Clevo P750ZM: Overclocking Power Requirements

Increasing performance though overclocking will always increase power draw (all other variables being the same), which is part of the concern with overclocking notebooks. On a desktop where you can easily upgrade the power supply and cooling, there are ways to deal with the higher power requirements and increased heat. With a notebook, you’ll want something with a good amount of headroom just to be safe. Thankfully, the P750ZM provides just what we need.

System Power Draw

Typically when overclocking components, there’s a point where the power (voltage) requirements start to increase rapidly for increasingly small performance improvements. Our two overclocking targets represent about a 10% and 20% overclock of the GPU core, and both increase the power requirements. However, the aggressive overclock uses almost 20% more power than the moderate overclock on average, which in turn uses a bit less than 10% more power than the stock clocks. Overall, we’re increasing the power draw by nearly 30% for a 20% increase in performance.

Keep in mind that the higher power draw when overclocked isn’t just coming from the GPU – the CPU will end up working harder to feed the faster GPU, so many of the components in the system will use more power. Still, the majority of the power is almost certainly being funneled into the GTX 980M.

The scaling of performance vs. power with our aggressive overclock is actually not too shabby, but it does raise a concern. When it comes to power, this is going to be one of the limiting factors with overclocking certain notebooks. The P750ZM we received from Eurocom includes the beefier 330W AC adapter, so it’s not a problem, but assuming 85% efficiency on the power bricks the 230W AC adapter would be very close to 100% load. Other laptops (e.g. the Gigabyte P35W v3) come with 180W adapters, which we could easily surpass – never mind the difficulty of cooling an overclocked 980M in a slim chassis.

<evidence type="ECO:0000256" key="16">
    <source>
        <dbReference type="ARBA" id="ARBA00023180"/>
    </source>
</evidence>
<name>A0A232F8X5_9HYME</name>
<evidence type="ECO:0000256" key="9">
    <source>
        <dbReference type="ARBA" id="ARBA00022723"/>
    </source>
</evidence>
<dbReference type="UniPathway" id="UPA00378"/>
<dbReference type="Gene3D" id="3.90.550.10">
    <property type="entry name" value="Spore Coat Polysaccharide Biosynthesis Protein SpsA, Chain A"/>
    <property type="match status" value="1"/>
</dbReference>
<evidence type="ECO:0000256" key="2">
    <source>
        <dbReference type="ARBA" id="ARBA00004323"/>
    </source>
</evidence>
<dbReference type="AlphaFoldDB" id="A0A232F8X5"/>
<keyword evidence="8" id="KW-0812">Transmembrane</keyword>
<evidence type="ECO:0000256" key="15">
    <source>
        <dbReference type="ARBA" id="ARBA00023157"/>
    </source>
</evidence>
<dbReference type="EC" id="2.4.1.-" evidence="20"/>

There’s also the question of temperatures, both internal and external, which is what we’ll look at next.

Clevo P750ZM: Overclocking Performance Clevo P750ZM: Stress Testing
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  • CrazyElf - Friday, March 20, 2015 - link

    To be honest, laptops probably don't have the margins for overclocking that a desktop would.

    For the desktop CPU, it is already pretty hot to begin with. You might be able to knock 15-20C down by delidding that 4790k, much like a desktop. The problem is, with a desktop you can use a giant cooler like the Noctua D15, or water cool. You cannot with a laptop.

    GPUs have similar problems. Large triple slot coolers and water blocks are available - indeed they are made specifically for desktop overclocking. There's no way to do that in a laptop. It just isn't possible.
  • Khenglish - Friday, March 20, 2015 - link

    Did you see the GPU temps? With a 20% overclock it only reached around 77C, which is cooler than many stock coolers on similar desktop cards.

    CPU temps are bad though. I think the problem is that clevo went with a combined GPU/CPU heatsink for this laptop, which is something they have not done before. While this sounds good at first, it makes having good die contact on both CPU and GPU nearly impossible without a large amount of flex in the heatsink, which the P750ZM heatsink does not have.
  • CrazyElf - Friday, March 20, 2015 - link

    Apples to oranges. Maxwell is a pretty cool running chip on desktops too. If you are comparing the 980M to the AMD 290X, then yes, the desktop chips are hot in comparison. But remember, we should be comparing the 980M to a desktop Maxwell, and this is a chip that has 1/4 of the units stripped (so 1536 out of 2048 active) compared to the desktop part, which is already pretty cool running.

    A delid as I said might solve the problem partly like in desktops of the 4790k, but either way, there isn't much OC headroom in that chip even with the delid.

    To be honest, the GT72 is a better choice IMO: